Think about things from your users point of view. You literally have about thirty seconds of their attention (if you're lucky). They want to like your product (they read about it, and it sounds cool). BUT, they can't try it out. It's not that they want to forget about it, but they have so many other things grabbing at their attention. Even if you ask them to submit their email address (most of them won't), you'll still convert less than 50% of those to users when you email them. It's not that they're idiots or trying to ignore you, it's just that you don't have their attention any more. The worst thing possible is if somebody wants to try your product, but can't immediately, while you still have their attention.
Basically, you're losing users. You can't afford to do that.
Even worse: if TechCrunch or any other large press source posts about you during this time, you've lost all their readers that might sign-up. And very likely, you might not get that coverage again.
There's only one reason I've ever advised anybody to try a private beta: if you (and other people around you) think that you aren't ready yet, and you need a small (read: 50 or less) group of people to try things out for you.
Occasionally, it seems to work out for some people, but I think this is more the exception than the rule -- and their product probably wasn't ready yet.
What can I do about it?
Ok, so you don't want to be like that new Yahoo! life casting thing that was down the entire couple days after it launched (even a worse way to lose your audience than a private beta, but not by much).
What can you do? Set the bar for a minimum level of service, and give that to as many people as possible, automatically. If you think your system can handle 2,000 signups, create a limit at 2,000 signups, and display a nice friendly error message after that. Make sure you'll be notified, and then put the rest on a waiting list. But don't set the limit too low. And make sure that if you hit the limit, you'll be working nonstop to increase that limit as fast as possible, to let as many people in when they want to get in as possible.
I keep noticing startups (and larger companies, too) making some really basic mistakes that end up leading to a lot of downtime. Here's my list of 6 really easy things you can do to avoid major downtime.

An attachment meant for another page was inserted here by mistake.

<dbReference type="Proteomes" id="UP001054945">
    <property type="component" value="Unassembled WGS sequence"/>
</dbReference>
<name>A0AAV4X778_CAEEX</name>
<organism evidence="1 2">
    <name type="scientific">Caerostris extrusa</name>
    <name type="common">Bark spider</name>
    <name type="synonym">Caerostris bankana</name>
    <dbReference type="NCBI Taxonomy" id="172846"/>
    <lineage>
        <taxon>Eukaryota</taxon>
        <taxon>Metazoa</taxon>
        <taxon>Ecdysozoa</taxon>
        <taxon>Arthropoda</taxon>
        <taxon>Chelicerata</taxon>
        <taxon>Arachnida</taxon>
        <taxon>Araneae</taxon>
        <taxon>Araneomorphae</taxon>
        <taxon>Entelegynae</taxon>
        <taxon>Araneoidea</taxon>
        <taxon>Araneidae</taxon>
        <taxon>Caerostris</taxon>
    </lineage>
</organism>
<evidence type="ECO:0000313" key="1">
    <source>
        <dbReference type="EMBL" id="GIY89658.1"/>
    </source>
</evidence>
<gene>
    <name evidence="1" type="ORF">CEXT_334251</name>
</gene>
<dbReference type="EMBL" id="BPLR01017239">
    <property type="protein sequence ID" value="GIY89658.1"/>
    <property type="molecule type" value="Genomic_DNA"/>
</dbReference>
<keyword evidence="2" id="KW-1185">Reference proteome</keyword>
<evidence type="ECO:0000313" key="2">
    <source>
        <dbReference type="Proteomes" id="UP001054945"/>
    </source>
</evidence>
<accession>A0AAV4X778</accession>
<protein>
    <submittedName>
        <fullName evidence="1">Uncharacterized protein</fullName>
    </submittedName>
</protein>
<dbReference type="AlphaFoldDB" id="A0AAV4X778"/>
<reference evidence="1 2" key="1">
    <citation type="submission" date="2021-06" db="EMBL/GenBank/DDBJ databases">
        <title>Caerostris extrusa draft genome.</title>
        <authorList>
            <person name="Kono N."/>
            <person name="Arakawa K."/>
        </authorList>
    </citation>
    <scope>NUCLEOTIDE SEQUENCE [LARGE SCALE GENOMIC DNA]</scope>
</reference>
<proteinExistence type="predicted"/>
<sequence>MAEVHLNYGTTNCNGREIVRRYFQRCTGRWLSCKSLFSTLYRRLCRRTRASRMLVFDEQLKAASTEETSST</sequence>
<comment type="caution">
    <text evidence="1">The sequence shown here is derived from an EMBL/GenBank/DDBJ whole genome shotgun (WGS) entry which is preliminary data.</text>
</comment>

1. Buy backup DNS service
This is so cheap it's a no-brainer. For about $15/year you can get a service that will constantly grab your DNS data and act as a backup if they happen to go down. Otherwise, when your DNS servers go haywire (it's happened to me and I've seen it happen to many others), you'll be stuck helpless for a few hours as people are unable to get to your site. [I've used No-IP Squared Backup, and Chris has used Nettica].
2. Buy a monitoring service
For $5/month, you can purchase a service that pings your servers every few minutes and sends you a text message if they go down. This is absolutely crucial, especially if things go to hell in the middle of the night, or any other time you might not normally be checking. Make sure to buy a service that monitors from at least 3 locations -- there's nothing worse than a few false alarms in the middle of the night, after which you won't get up for the real thing. [I've been happy with WebSitePulse -- their prices are a bit more expensive now, but you should be able to get them down to $5/month on the phone.]
3. Always make database backups before touching the database
It's one of those things you always consider and dismiss right before you bring the whole thing crashing down. Especially if you aren't making very regular backups (note: you should be), make sure to do so before you get your hands dirty. (Ever forget the WHERE clause? Not fun...)
4. Be VERY careful around power cords at Colos
Knocking out a power cord seems to happen consistently if you don't make a very concerted effort not to. It's extremely easy for a cord to jiggle a tiny bit, or for one moving server to pull on another cord in just the right way. Always plan out your server trajectories before you move them, or have someone to hold the power cords in. [Note: Why aren't snap-in power cords standard for rack mountable servers??]
5. Make your site functional in pieces
Even if your database is down, there's no reason your home page shouldn't still show, or any of your other static pages. There's a big difference from a user's point of view in between an otherwise seemingly functional site that shows a nice looking error message, and a site that spits out errors, is not accessible, or won't load at all. If Weebly's database goes down, users will see a polite "Sorry, something is wrong and we're fixing it right now" error message. Our site, blog, and all hosted user sites stay up, so a database crash just means that people can't edit their sites at the moment.
6. Use source management to roll out updates
We use darcs to manage our different source repositories, and it's a flexible and distributed system that works very well for us. Whatever you use, make sure you use some automated process to roll out updates (which doesn't include moving a directory and moving another in it's place, and, God forbid, manually diff'ing files -- there's always more to that than you anticipate). It's quite shameful to see pretty basic sites go down for hours (or days, or weeks) rolling out an update. If you're using Weebly while we push out an update, your session will automatically be refreshed without any loss of data, and you'll be up and running on the new version within seconds (with no downtime). [Darcs can be found at http://darcs.net/]
Those 6 items combined have probably caused over 80% of downtime I've been responsible for. What's your list?